Were we living in normal circumstances, we would be well into the heart at the NBA playoffs. For example on this day last year, the Warriors finished off a 4-2 series win over the Rockets to advance to the Western Conference Finals. Alas, none of that is currently happening this year, so we don’t have that to write about. However, we can take a trip back in time.
UNC players have had a long history of success in the NBA, and specifically the NBA playoffs. Many Tar Heels have had big moments in the playoffs, however the most notable is by far Michael Jordan. As you’re probably aware, and have been reminded by a rather popular documentary series, Jordan led the Chicago Bulls to six championships in eight years from 1991 to ‘98.
However, he was far from the first every Tar Heel to ever climb that mountain.
The early days of the NBA (or the BAA and NBL, the two leagues that would merge to form the league we have now) have several Tar Heels playing over the years, but none that had especially long career. From 1947 to ‘62, only Bones McKinney and Lee Shaffer played more than two seasons in the pros. Several of those players were on team that made the playoffs, but none made it past the conference finals, never mind win a title.
In the 1965 NBA Draft, UNC All-American Billy Cunningham was selected fifth overall by the Philadelphia 76ers. He was used as a sixth man in his rookie season, and was pretty good, averaging 14 points and seven rebounds, making the all-rookie first team. He also helped the 76ers to first place in the Eastern Conference, or Eastern Division as it would be more accurately described back then.
However as many teams did back then, the 76ers ran into the Celtics in the playoffs. The Bill Russell led team took down Philly in just five games. Cunningham was held on average just five points and four rebounds in the four games he played in the series.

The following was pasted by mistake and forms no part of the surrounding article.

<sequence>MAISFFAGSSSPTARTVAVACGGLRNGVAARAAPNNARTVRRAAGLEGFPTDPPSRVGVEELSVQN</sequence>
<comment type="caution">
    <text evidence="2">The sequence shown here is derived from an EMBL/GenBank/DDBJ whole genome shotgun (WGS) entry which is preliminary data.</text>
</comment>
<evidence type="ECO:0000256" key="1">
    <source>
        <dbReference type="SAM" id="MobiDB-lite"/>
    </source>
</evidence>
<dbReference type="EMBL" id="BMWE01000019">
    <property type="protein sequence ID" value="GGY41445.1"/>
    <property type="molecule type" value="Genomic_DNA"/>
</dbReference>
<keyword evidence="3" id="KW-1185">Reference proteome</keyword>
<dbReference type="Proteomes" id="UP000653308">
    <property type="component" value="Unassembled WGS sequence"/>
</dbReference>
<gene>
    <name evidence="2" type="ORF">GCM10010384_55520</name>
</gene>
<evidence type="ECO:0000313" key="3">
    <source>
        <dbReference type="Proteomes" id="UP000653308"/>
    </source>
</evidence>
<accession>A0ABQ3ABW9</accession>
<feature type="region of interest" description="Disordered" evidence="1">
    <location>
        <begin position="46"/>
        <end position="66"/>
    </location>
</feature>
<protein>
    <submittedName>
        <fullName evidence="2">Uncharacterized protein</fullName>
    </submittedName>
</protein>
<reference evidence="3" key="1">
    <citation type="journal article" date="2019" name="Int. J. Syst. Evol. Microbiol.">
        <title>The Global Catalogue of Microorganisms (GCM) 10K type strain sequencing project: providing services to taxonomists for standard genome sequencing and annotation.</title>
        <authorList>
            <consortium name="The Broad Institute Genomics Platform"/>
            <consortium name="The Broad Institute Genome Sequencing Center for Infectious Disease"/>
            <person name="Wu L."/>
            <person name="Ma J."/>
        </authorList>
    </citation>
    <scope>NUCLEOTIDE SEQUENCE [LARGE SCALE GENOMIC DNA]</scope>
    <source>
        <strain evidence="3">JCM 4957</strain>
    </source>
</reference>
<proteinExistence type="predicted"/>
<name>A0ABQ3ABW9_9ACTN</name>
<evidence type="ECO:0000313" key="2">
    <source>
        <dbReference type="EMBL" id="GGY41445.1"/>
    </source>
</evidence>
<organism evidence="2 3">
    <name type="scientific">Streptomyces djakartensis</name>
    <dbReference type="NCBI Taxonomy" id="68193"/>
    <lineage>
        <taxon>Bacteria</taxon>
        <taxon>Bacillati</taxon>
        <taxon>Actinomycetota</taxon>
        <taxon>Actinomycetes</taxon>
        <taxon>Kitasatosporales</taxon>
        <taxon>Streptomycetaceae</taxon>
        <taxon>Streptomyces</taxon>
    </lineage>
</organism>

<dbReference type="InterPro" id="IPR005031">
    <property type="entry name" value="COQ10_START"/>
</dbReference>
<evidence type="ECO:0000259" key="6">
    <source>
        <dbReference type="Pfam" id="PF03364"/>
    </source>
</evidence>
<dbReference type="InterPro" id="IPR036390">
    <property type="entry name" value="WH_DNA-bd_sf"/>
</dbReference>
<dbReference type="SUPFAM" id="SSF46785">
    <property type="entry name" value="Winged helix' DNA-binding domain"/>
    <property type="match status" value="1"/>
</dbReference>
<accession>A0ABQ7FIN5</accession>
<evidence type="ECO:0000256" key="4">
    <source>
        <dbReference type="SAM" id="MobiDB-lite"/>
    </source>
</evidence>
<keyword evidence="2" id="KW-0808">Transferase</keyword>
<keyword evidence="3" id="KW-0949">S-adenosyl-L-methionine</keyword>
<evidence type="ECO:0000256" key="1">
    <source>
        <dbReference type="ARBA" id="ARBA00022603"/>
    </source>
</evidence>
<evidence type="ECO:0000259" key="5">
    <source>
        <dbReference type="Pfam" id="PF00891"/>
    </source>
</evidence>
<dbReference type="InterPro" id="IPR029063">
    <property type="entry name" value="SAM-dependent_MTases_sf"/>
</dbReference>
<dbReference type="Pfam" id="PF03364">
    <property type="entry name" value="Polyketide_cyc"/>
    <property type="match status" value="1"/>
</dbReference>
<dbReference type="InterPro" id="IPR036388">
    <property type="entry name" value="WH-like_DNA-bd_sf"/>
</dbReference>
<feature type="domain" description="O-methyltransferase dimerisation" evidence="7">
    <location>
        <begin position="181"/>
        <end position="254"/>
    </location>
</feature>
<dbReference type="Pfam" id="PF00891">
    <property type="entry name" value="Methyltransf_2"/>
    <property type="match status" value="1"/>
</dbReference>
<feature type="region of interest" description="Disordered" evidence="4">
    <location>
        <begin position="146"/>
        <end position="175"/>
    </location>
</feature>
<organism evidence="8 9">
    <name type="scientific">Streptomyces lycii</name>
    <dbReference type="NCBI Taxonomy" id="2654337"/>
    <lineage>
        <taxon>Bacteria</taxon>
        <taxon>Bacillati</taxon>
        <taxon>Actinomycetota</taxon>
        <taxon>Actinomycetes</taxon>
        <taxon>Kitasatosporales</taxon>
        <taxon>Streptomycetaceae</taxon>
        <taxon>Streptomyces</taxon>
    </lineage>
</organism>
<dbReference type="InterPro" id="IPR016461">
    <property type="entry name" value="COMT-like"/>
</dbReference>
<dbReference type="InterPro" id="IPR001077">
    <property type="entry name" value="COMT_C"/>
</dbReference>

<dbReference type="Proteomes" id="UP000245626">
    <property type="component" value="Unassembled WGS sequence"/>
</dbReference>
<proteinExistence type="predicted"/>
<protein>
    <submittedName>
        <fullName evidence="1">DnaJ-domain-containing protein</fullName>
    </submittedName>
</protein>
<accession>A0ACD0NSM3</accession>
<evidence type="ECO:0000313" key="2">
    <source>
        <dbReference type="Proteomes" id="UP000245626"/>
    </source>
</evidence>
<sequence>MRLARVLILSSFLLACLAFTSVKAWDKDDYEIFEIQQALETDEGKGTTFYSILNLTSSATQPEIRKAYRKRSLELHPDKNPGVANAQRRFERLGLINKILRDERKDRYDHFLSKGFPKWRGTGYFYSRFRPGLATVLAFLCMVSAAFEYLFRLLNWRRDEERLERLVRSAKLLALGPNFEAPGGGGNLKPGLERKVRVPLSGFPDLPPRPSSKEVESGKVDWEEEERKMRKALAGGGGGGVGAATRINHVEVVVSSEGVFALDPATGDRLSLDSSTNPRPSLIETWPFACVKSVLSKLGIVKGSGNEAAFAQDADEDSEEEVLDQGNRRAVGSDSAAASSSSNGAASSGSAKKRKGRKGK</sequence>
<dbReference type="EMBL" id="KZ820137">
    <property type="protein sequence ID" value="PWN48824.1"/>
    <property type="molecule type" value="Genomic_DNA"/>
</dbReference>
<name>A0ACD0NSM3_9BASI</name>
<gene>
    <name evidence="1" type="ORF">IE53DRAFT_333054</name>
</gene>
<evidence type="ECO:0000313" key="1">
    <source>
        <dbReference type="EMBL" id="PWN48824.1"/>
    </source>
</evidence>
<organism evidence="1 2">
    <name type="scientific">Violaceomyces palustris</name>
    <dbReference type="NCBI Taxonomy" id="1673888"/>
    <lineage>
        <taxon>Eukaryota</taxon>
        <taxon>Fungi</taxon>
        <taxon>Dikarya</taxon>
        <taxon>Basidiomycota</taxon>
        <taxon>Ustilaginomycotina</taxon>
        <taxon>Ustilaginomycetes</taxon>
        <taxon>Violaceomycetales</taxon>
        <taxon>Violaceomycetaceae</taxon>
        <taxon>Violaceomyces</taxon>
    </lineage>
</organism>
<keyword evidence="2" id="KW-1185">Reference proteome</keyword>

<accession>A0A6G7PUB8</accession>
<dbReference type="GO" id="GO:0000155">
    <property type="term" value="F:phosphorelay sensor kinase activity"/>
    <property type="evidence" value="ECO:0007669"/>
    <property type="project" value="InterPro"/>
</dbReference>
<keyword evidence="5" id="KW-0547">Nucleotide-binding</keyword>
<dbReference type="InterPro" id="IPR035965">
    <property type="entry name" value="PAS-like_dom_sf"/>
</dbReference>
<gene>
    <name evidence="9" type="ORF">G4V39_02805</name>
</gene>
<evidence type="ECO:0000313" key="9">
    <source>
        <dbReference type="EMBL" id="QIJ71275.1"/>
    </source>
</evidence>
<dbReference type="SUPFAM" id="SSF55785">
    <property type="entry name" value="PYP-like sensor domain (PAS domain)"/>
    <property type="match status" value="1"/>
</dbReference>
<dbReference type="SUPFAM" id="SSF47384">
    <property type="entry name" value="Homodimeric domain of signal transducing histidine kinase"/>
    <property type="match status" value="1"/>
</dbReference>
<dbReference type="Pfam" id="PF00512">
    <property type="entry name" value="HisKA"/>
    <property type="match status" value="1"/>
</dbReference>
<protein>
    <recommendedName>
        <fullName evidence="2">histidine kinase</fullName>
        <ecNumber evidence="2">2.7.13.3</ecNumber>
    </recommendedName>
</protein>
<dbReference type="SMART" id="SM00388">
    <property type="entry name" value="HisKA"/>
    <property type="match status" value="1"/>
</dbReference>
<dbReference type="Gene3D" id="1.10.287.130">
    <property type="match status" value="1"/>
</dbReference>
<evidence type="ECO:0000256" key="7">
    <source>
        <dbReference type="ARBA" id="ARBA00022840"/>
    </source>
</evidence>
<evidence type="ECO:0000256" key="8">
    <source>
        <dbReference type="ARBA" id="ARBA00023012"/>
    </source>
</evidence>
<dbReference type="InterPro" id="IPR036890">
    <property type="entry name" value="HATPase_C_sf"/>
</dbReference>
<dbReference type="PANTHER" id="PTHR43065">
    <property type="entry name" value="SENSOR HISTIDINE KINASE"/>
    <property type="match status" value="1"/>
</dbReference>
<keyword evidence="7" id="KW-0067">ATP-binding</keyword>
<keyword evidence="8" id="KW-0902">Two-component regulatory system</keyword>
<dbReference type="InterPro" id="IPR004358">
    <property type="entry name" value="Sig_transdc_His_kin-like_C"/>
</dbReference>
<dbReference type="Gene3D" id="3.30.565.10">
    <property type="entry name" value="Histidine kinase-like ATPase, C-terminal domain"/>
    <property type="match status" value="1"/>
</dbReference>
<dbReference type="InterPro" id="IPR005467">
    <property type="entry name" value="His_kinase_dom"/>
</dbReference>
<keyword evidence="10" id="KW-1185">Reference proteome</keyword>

The following season, the Sixers took a massive leap, going 68-13 in the regular season. Under coach Alex Hannum, they set a record for winning percentage and started the season 46-4. Cunningham took a step forward too, averaging 18.5 points in just 26.8 minutes per game.
Philadelphia won their opening playoff series pretty easily, setting up a rematch against Boston. The 76ers would not be denied the second time around, winning four games to one, with only one of their wins coming by fewer than 10 points. In the clinching game five win, Cunningham scored 21 points and grabbed eight rebounds.
That set up an NBA Finals matchup against the San Francisco Warriors. Despite winning 20 fewer games in the regular season, the 76ers were tested in game one. Philly led by 14 games through three quarters, but ended it ended up going into overtime. The Sixers ended up pulling out the win, with Cunningham scoring 26. Game two was not as close. Cunningham dropped 28 in a 31-point win.
The series shifted out to California for game three, and saw the Warriors get on the board with a win. Cunningham struggled in game four, but the 76ers won by 14 and headed back home with a chance to close out the series.
That would not be on the cards. The 76ers were outscored by 20 in the final quarter, allowing the Warriors to stay alive and force the series back to San Francisco. Philadelphia would close things out the following day with a three-point win. With the win, they are on the shortlist for best NBA teams of all time.
Cunningham averaged 19.7 points and 5.7 rebounds as he became the first Tar Heel to win an NBA title. He actually outscored Wilt Chamberlain in the series, although Chamberlain did average 28.5 rebounds in Philly’s win.
Over the course of the next couple seasons, Cunningham would become a marquee name for the 76ers and in the NBA. He made four all-star teams before jumping to the ABA for two seasons. After wrapping up his playing career back with Philadelphia, he became a broadcaster before being named 76ers coach in 1977. There he would also become the first Tar Heel to coach an NBA champion, leading Philly to the 1983 championship. He had taken them to two other NBA Finals, and finished with a career winning percentage just under 70%.
Between his playing and coaching career, Billy Cunningham is a rightful Nasmith Basketball Hall of Famer. He also is the first ever Tar Heel to accomplish a couple notable feats.
Thanks to Basketball Reference for the information for this article